New book spotlights health disparities for South Asian Americans
Dr. Memoona Hasnain, professor of family medicine at the University of Illinois at Chicago, is the lead editor of a new book about the health of South Asian Americans.
“The Health of South Asians in the United States: An Evidence-based Guide for Policy and Program Development” focuses on people who came to the U.S. from Bangladesh, Bhutan, India, Maldives, Nepal, Pakistan and Sri Lanka.
An immigrant from Pakistan who studies minority health issues, Hasnain says that while South Asian Americans are one of the fastest-growing minority populations in the U.S., there is a lack of research on health care issues specific to this group.
“For many years, South Asian Americans were considered a ‘model minority,'” Hasnain said. “This erroneous perception that people from South Asian countries always achieve social and economic success has created a gap in our understanding of the significant health disparities experienced by this group.”
Hasnain, who is associate head for faculty development and research in UIC’s family medicine department, serves on the board of the South Asian Public Health Association and is chair of the organization’s research committee. She credits the ongoing work of this group to expand the body of research available about South Asian American health care issues as the inspiration for the new book.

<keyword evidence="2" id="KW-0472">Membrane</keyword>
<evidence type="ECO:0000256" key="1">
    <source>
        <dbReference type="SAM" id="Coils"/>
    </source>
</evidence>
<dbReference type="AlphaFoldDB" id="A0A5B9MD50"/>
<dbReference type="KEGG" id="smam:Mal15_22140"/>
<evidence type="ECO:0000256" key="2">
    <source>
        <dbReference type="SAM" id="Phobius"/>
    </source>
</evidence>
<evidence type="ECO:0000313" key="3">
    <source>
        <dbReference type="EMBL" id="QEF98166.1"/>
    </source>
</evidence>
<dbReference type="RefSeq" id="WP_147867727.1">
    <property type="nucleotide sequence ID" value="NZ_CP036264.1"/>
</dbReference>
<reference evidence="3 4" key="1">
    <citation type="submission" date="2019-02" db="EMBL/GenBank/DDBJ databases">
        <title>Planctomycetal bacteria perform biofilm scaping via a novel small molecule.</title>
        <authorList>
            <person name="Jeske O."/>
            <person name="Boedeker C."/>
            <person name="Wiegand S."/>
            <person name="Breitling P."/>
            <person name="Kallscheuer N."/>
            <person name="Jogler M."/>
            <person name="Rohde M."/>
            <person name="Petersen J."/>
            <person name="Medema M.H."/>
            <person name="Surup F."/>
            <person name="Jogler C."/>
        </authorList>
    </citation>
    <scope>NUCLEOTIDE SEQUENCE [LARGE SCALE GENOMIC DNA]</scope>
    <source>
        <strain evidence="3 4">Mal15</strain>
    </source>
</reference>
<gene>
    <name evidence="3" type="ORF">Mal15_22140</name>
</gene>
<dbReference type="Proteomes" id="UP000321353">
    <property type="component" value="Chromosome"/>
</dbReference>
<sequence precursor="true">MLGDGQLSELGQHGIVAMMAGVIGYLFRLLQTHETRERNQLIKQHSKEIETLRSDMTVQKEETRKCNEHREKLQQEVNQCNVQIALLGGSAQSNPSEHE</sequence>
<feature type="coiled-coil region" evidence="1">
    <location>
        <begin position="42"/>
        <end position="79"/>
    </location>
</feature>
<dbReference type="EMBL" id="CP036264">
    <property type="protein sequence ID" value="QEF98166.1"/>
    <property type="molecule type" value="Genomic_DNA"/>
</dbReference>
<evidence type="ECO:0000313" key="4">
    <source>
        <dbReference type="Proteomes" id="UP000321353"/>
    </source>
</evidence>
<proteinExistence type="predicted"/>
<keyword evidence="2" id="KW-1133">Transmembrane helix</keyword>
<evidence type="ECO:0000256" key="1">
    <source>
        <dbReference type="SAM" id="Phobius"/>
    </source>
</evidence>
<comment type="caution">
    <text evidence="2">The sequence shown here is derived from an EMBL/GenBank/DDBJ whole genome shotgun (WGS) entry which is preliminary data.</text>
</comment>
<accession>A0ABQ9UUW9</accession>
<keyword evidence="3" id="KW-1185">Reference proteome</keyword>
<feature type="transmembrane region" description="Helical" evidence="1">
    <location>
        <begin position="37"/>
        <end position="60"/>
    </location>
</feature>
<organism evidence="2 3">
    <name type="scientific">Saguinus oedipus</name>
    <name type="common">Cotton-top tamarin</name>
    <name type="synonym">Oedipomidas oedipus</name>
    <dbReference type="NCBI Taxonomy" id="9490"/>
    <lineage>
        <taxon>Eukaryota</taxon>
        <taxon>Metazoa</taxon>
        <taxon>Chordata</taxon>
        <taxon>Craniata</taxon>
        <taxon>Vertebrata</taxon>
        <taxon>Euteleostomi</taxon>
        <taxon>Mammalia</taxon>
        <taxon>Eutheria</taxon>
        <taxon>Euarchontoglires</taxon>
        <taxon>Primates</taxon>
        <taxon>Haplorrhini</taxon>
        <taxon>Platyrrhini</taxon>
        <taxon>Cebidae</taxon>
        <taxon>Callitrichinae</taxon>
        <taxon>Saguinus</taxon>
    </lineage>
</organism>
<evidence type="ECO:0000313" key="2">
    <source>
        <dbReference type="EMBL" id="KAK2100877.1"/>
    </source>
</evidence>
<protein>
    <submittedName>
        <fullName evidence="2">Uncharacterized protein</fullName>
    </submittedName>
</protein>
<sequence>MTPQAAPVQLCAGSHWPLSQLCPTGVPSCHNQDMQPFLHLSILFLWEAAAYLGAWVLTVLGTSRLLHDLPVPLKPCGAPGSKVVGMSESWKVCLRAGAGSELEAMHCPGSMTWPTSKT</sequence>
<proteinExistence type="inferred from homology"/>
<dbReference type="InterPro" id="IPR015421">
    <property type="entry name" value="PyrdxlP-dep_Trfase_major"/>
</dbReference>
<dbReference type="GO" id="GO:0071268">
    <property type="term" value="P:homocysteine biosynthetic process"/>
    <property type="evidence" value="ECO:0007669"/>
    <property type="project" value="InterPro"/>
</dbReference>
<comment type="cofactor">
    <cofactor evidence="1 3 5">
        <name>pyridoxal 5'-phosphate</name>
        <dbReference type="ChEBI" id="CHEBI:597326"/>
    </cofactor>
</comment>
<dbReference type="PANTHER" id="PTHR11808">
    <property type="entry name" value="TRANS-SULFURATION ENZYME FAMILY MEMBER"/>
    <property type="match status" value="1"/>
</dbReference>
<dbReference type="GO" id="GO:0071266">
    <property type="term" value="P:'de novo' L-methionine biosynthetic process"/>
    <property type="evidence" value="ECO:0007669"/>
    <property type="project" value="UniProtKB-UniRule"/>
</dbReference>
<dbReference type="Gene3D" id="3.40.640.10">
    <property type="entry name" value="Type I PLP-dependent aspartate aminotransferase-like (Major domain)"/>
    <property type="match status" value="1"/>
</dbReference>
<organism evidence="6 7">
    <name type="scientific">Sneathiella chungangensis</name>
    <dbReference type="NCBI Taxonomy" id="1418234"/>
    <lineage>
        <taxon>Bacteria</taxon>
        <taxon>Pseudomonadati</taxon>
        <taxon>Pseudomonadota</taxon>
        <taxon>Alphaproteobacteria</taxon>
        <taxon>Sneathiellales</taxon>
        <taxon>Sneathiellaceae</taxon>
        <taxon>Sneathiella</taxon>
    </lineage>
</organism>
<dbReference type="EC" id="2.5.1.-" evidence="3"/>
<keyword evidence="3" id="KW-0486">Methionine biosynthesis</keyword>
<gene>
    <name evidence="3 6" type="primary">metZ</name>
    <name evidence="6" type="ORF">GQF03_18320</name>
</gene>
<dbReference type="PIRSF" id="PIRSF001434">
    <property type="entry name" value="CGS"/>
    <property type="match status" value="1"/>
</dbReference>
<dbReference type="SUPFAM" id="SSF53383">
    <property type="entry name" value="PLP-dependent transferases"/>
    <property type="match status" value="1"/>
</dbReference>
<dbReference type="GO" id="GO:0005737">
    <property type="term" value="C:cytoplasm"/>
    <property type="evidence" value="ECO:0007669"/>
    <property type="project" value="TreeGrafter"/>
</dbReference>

“South Asian Americans bring with them unique languages, cultures, religions and perspectives that directly impact their health-related practices,” Hasnain said. “Unless we take the time to research and understand the unique characteristics that impact this group’s health, it will always be a challenge to provide patient-centered and culturally-appropriate care for this understudied and vulnerable population.”
Hasnain and her co- editors call attention to the high rates of chronic conditions, intimate-partner violence and tobacco use in the South Asian American community. The book discusses research-based recommendations to help improve the health and well-being of South Asian Americans.
“This book builds on our continuum of enhancing education, awareness, scholarship, advocacy and action to understand and address the health needs of minority and vulnerable populations at the patient, provider and health systems levels,” Hasnain said.
Each chapter went through rigorous external peer-review by national experts, Hasnain said, “to ensure that we bring the most up-to-date and high-quality evidence to readers.”
“We hope the information in this book will be widely used and applied for best practices, teaching, training, policy development and will also spark ideas for future research.”
Co-editors on the book are Punam Parikh of the UCLA School of Medicine and Nitasha Chaudhary Nagaraj of the George Washington University.